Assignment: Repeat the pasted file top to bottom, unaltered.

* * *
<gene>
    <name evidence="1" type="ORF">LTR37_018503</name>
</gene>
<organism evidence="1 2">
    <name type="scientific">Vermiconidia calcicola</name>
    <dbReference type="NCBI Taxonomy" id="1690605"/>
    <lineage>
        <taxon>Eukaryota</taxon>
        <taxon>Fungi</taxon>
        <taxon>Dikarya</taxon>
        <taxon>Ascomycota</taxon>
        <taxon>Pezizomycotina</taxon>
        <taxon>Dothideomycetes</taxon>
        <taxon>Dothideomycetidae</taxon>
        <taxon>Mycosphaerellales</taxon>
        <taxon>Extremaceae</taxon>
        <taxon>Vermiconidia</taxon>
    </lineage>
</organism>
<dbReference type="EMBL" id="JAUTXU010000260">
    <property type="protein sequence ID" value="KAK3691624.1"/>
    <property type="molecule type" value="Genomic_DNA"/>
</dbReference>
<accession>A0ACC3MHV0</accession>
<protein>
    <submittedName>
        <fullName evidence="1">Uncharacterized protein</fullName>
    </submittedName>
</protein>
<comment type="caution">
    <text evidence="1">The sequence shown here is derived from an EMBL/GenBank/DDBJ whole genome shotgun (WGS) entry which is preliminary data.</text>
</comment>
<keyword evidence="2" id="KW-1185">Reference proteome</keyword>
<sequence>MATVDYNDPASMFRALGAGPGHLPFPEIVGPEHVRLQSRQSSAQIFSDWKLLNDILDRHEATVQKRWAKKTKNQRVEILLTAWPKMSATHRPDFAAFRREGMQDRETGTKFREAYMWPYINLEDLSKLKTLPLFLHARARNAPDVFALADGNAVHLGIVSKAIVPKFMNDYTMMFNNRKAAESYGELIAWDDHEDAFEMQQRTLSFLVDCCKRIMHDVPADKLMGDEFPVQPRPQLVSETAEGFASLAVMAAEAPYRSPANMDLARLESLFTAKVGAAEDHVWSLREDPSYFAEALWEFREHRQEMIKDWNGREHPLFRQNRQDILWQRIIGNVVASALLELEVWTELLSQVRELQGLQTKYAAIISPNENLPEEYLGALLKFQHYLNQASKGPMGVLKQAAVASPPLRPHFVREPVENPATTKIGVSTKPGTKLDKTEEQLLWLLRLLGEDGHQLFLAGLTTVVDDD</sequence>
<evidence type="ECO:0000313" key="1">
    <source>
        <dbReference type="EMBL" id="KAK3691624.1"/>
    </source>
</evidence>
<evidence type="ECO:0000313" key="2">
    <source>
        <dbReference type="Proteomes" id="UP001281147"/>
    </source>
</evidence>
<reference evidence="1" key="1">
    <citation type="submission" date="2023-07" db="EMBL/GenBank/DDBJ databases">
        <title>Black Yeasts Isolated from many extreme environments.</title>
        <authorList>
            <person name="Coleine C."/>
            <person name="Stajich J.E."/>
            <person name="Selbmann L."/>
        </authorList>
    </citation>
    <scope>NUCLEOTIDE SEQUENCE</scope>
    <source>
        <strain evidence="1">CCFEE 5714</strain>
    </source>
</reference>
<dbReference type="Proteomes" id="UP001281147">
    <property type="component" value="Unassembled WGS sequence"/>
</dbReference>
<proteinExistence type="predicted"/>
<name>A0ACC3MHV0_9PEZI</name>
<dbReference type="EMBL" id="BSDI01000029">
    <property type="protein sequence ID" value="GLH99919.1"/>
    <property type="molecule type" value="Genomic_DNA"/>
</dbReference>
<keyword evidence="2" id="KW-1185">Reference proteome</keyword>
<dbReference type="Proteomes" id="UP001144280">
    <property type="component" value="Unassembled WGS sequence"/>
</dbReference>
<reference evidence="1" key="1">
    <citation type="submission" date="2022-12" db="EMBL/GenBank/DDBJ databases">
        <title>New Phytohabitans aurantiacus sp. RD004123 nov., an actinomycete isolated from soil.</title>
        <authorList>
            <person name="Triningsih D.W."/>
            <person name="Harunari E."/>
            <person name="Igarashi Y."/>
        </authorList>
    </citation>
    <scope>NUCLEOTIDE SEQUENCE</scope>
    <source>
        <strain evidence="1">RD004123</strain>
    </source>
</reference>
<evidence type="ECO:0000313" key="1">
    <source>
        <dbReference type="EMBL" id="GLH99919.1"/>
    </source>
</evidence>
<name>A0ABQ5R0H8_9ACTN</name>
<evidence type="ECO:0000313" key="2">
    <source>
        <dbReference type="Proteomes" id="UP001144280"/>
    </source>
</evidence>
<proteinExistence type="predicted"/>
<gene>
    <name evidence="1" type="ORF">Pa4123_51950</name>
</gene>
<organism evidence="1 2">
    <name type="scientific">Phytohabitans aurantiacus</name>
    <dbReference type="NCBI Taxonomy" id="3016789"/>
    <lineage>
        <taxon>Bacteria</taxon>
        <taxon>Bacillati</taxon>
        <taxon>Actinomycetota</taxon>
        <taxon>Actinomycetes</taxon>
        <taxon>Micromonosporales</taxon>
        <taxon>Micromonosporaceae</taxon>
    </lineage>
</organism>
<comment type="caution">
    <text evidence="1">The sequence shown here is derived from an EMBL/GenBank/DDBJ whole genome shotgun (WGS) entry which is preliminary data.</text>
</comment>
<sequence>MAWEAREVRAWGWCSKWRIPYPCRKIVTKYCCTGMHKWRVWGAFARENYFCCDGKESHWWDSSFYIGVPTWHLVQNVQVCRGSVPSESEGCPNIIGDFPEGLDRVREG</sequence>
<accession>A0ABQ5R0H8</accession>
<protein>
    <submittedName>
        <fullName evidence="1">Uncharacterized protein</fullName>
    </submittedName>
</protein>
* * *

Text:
<gene>
    <name evidence="1" type="ORF">LTR37_018503</name>
</gene>
<organism evidence="1 2">
    <name type="scientific">Vermiconidia calcicola</name>
    <dbReference type="NCBI Taxonomy" id="1690605"/>
    <lineage>
        <taxon>Eukaryota</taxon>
        <taxon>Fungi</taxon>
        <taxon>Dikarya</taxon>
        <taxon>Ascomycota</taxon>
        <taxon>Pezizomycotina</taxon>
        <taxon>Dothideomycetes</taxon>
        <taxon>Dothideomycetidae</taxon>
        <taxon>Mycosphaerellales</taxon>
        <taxon>Extremaceae</taxon>
        <taxon>Vermiconidia</taxon>
    </lineage>
</organism>
<dbReference type="EMBL" id="JAUTXU010000260">
    <property type="protein sequence ID" value="KAK3691624.1"/>
    <property type="molecule type" value="Genomic_DNA"/>
</dbReference>
<accession>A0ACC3MHV0</accession>
<protein>
    <submittedName>
        <fullName evidence="1">Uncharacterized protein</fullName>
    </submittedName>
</protein>
<comment type="caution">
    <text evidence="1">The sequence shown here is derived from an EMBL/GenBank/DDBJ whole genome shotgun (WGS) entry which is preliminary data.</text>
</comment>
<keyword evidence="2" id="KW-1185">Reference proteome</keyword>
<sequence>MATVDYNDPASMFRALGAGPGHLPFPEIVGPEHVRLQSRQSSAQIFSDWKLLNDILDRHEATVQKRWAKKTKNQRVEILLTAWPKMSATHRPDFAAFRREGMQDRETGTKFREAYMWPYINLEDLSKLKTLPLFLHARARNAPDVFALADGNAVHLGIVSKAIVPKFMNDYTMMFNNRKAAESYGELIAWDDHEDAFEMQQRTLSFLVDCCKRIMHDVPADKLMGDEFPVQPRPQLVSETAEGFASLAVMAAEAPYRSPANMDLARLESLFTAKVGAAEDHVWSLREDPSYFAEALWEFREHRQEMIKDWNGREHPLFRQNRQDILWQRIIGNVVASALLELEVWTELLSQVRELQGLQTKYAAIISPNENLPEEYLGALLKFQHYLNQASKGPMGVLKQAAVASPPLRPHFVREPVENPATTKIGVSTKPGTKLDKTEEQLLWLLRLLGEDGHQLFLAGLTTVVDDD</sequence>
<evidence type="ECO:0000313" key="1">
    <source>
        <dbReference type="EMBL" id="KAK3691624.1"/>
    </source>
</evidence>
<evidence type="ECO:0000313" key="2">
    <source>
        <dbReference type="Proteomes" id="UP001281147"/>
    </source>
</evidence>
<reference evidence="1" key="1">
    <citation type="submission" date="2023-07" db="EMBL/GenBank/DDBJ databases">
        <title>Black Yeasts Isolated from many extreme environments.</title>
        <authorList>
            <person name="Coleine C."/>
            <person name="Stajich J.E."/>
            <person name="Selbmann L."/>
        </authorList>
    </citation>
    <scope>NUCLEOTIDE SEQUENCE</scope>
    <source>
        <strain evidence="1">CCFEE 5714</strain>
    </source>
</reference>
<dbReference type="Proteomes" id="UP001281147">
    <property type="component" value="Unassembled WGS sequence"/>
</dbReference>
<proteinExistence type="predicted"/>
<name>A0ACC3MHV0_9PEZI</name>
<dbReference type="EMBL" id="BSDI01000029">
    <property type="protein sequence ID" value="GLH99919.1"/>
    <property type="molecule type" value="Genomic_DNA"/>
</dbReference>
<keyword evidence="2" id="KW-1185">Reference proteome</keyword>
<dbReference type="Proteomes" id="UP001144280">
    <property type="component" value="Unassembled WGS sequence"/>
</dbReference>
<reference evidence="1" key="1">
    <citation type="submission" date="2022-12" db="EMBL/GenBank/DDBJ databases">
        <title>New Phytohabitans aurantiacus sp. RD004123 nov., an actinomycete isolated from soil.</title>
        <authorList>
            <person name="Triningsih D.W."/>
            <person name="Harunari E."/>
            <person name="Igarashi Y."/>
        </authorList>
    </citation>
    <scope>NUCLEOTIDE SEQUENCE</scope>
    <source>
        <strain evidence="1">RD004123</strain>
    </source>
</reference>
<evidence type="ECO:0000313" key="1">
    <source>
        <dbReference type="EMBL" id="GLH99919.1"/>
    </source>
</evidence>
<name>A0ABQ5R0H8_9ACTN</name>
<evidence type="ECO:0000313" key="2">
    <source>
        <dbReference type="Proteomes" id="UP001144280"/>
    </source>
</evidence>
<proteinExistence type="predicted"/>
<gene>
    <name evidence="1" type="ORF">Pa4123_51950</name>
</gene>
<organism evidence="1 2">
    <name type="scientific">Phytohabitans aurantiacus</name>
    <dbReference type="NCBI Taxonomy" id="3016789"/>
    <lineage>
        <taxon>Bacteria</taxon>
        <taxon>Bacillati</taxon>
        <taxon>Actinomycetota</taxon>
        <taxon>Actinomycetes</taxon>
        <taxon>Micromonosporales</taxon>
        <taxon>Micromonosporaceae</taxon>
    </lineage>
</organism>
<comment type="caution">
    <text evidence="1">The sequence shown here is derived from an EMBL/GenBank/DDBJ whole genome shotgun (WGS) entry which is preliminary data.</text>
</comment>
<sequence>MAWEAREVRAWGWCSKWRIPYPCRKIVTKYCCTGMHKWRVWGAFARENYFCCDGKESHWWDSSFYIGVPTWHLVQNVQVCRGSVPSESEGCPNIIGDFPEGLDRVREG</sequence>
<accession>A0ABQ5R0H8</accession>
<protein>
    <submittedName>
        <fullName evidence="1">Uncharacterized protein</fullName>
    </submittedName>
</protein>